Paul Pesce, 83

I turned to her and said, "Could I take you to your home?" She looks at me and -- with a pause -- she says, "If you got a quarter you can go anywhere you want."

By John Bowe

Published January 12, 2009 11:30AM (EST)

I was born in Brooklyn. My mother died when I was about 9 years old. My father tried to take care of us. What he did was he moved us in with a family. My brother and I. And he went to work and he paid them for room and board to take care of us. But then he would come home and say, "Did you drink your milk?" and I would say, "What milk?" He'd say, "I gave money to the people to give you milk." And besides the money business, other things happened. But we won't talk about those.

Anyway, he had to put us in the orphanage. After we got out, there was a war on, so I went and I joined the Navy. When I got out, the whole world had changed for me, because they were paying for education. What I did was, I went to pharmacy school in the day, I went to high school at night to finish up my high school diploma, I worked as an X-ray technician, I had an internship, which I was doing at Walgreen's in New York. And going home one Sunday night, I go down on the subway and something happened that has never happened before -- ask any New Yorker, they'll agree with me -- there was nobody, I mean no single person on the subway platform.

It was maybe 10:30, 11 o'clock. The train comes, and again, nobody is on the train. Except for a woman sitting at the head of one of the cars. So being a young New York boy I get on the train, I walk the length of the train to where she's sitting, I sit down right next to her, pull out a book, and start reading. And I peruse the page, or a half-page, I turned to her and I said, "Excuse me, does this train go to Brooklyn?" She looks me in the eye and she points across the other side of the car and, of course, there's a big sign: "To Brooklyn." I said, "Oh! Thank you! Goodbye."

Get back to the book. Couple minutes later I turned to her and said, "Could I take you to your home?" She looks at me and she says -- with a pause -- she says, "If you got a quarter you can go anywhere you want." Which was what the subway cost at that time. And she got off at the next station, and I got off with her and followed her.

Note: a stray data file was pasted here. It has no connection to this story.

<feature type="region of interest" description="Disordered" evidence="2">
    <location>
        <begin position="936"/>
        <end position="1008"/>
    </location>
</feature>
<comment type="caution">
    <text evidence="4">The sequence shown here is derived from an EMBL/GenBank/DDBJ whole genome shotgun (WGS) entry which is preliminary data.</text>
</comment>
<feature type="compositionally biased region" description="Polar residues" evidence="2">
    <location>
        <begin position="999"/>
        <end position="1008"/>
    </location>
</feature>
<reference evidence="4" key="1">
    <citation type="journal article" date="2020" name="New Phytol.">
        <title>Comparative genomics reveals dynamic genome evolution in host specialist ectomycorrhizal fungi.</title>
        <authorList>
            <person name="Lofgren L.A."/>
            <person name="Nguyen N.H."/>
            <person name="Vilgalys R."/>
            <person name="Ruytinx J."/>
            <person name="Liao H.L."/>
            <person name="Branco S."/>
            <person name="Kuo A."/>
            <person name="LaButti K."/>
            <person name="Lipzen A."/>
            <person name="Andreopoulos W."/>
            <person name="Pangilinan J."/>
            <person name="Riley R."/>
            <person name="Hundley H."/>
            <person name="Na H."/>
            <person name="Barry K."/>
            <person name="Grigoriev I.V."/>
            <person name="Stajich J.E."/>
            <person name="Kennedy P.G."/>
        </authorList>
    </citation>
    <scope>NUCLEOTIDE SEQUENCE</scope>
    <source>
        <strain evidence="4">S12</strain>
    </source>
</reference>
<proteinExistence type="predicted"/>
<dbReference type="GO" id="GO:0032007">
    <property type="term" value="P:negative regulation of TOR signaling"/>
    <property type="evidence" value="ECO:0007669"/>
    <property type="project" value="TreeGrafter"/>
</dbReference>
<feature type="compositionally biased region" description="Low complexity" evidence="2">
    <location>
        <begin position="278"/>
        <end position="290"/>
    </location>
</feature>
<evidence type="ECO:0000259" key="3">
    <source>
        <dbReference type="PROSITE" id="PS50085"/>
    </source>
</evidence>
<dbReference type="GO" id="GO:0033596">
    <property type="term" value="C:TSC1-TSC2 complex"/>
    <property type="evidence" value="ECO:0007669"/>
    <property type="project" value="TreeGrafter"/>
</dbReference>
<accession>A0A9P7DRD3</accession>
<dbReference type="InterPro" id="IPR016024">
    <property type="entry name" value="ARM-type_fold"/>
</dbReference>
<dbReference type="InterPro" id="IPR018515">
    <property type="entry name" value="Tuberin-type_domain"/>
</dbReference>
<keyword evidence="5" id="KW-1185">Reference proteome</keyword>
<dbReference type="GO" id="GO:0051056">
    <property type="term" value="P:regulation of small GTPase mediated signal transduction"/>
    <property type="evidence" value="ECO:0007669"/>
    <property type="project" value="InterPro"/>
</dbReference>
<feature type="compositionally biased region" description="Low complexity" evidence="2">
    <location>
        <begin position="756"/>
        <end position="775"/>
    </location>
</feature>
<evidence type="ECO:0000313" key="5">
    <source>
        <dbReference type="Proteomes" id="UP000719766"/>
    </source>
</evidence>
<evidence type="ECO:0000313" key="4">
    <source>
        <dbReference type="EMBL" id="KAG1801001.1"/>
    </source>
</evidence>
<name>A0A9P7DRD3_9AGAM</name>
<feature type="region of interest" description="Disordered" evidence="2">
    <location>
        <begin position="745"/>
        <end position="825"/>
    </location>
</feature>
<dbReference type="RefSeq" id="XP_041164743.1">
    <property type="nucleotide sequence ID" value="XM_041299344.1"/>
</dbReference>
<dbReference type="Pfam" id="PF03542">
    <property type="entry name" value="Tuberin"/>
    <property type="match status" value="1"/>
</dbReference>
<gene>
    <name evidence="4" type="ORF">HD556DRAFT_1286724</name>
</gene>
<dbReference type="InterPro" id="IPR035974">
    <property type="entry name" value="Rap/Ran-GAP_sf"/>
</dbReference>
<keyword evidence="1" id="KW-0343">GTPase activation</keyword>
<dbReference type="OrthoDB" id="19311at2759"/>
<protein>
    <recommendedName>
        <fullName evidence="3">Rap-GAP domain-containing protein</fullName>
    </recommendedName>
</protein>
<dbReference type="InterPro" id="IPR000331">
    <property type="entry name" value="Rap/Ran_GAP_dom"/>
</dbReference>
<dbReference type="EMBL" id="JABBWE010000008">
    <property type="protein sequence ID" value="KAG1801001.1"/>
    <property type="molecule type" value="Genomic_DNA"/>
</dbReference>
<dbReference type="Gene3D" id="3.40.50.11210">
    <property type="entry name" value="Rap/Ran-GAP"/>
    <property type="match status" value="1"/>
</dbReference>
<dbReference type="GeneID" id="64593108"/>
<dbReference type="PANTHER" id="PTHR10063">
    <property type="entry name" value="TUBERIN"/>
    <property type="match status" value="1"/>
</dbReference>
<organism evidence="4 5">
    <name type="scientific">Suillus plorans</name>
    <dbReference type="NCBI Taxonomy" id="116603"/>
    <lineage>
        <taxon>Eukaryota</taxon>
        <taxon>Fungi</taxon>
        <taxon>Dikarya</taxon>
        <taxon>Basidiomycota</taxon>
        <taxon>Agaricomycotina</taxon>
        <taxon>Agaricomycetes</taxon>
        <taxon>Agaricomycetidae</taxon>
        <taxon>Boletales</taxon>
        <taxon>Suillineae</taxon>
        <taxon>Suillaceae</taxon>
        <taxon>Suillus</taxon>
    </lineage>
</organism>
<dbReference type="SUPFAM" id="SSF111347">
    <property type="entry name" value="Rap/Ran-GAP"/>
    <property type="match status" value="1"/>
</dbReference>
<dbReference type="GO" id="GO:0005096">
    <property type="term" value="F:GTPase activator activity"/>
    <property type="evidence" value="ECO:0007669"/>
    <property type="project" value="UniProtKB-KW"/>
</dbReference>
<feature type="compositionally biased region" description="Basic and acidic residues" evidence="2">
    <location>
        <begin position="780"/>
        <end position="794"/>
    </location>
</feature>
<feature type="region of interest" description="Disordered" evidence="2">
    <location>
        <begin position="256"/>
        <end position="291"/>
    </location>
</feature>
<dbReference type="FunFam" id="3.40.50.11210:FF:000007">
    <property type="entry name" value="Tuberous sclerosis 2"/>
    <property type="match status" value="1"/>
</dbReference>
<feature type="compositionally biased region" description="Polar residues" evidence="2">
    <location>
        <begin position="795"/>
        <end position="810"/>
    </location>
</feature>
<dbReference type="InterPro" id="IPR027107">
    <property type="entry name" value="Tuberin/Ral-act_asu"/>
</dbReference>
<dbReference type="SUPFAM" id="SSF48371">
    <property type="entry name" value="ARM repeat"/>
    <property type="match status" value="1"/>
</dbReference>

She's standing here watching me tell this story again.

Now, I can't say why I was doing this. It was just instinct. And if the train had been crowded that day, I wouldn't have seen her, or if I had, I don't think I'd do what I did. I can show you pictures of her back then. She was very good-looking. I've got pictures of her. But I really have to say that it was just instinct. We went from one train to another, from the New York train to the New Jersey train, and then at one of the stations, she changes to a two-tiered bus. She goes up to the top, and I sit down next to her, pull out my book, I'm reading it, and I turn to her and I say, "Excuse me, can I buy you a drink?" She looks at me and she says -- with a pause again -- "I don't drink." I said, "Oh no, no. I meant coffee. Can I buy you a drink of coffee?" Pause. She says, "OK."

OK, great. So we go down, have a cup of coffee, and when we were leaving the coffee shop I said to her, "Can I walk you to your home?" She says, "I'd rather walk by myself." I said, "Oh. All right. Would you give me your phone number?" Pause. "OK." Pulls out a paper and pen, writes down a number. And I go home. And her name is Eleanor, by the way.

Monday morning I call right away. And Eleanor comes to the phone and I said to her, "Can I take you out tonight?" And she responds, "No." "How about tomorrow night?" And she responds, "OK."

So she gives me her address and phone number, and I pick her up, take her to New York, and take her to see a play. And as we're exiting from the play I turned to her and I said, "Will you marry me?" She looks at me -- pause -- and she says, "OK."

Now you gotta realize that the time that we spent together did not really include much communication. Having coffee was not the most intimate relationship. Through the play we hadn't talked to each other. I was standing next to a stranger and so was she. And as we're walking out, "Will you marry me?" "Yes."

Now she's left the room, but at this point, when she's listening, she usually says, "And what's the name of the play?" And this was 55 years ago. I always answer, "I don't know. I don't remember." Which I don't.

I really don't know why I asked her. I just liked her. Before I met her, I was just doing the thing that comes naturally to a young man. As far as I was concerned I'd be dead before I was 35. Shot by a jealous husband. I wasn't thinking about marriage. It just came out. I think it was just instinct.

To me, love is a chemical reaction that takes place, or a psychic reaction. I just felt like she was nice. And that she was beautiful. And that she paused and she contemplated anything she said to me. But like I say, it was just instinct. Like the bugs and the animals. What kind of courtship do they need? We had a 15-minute courtship!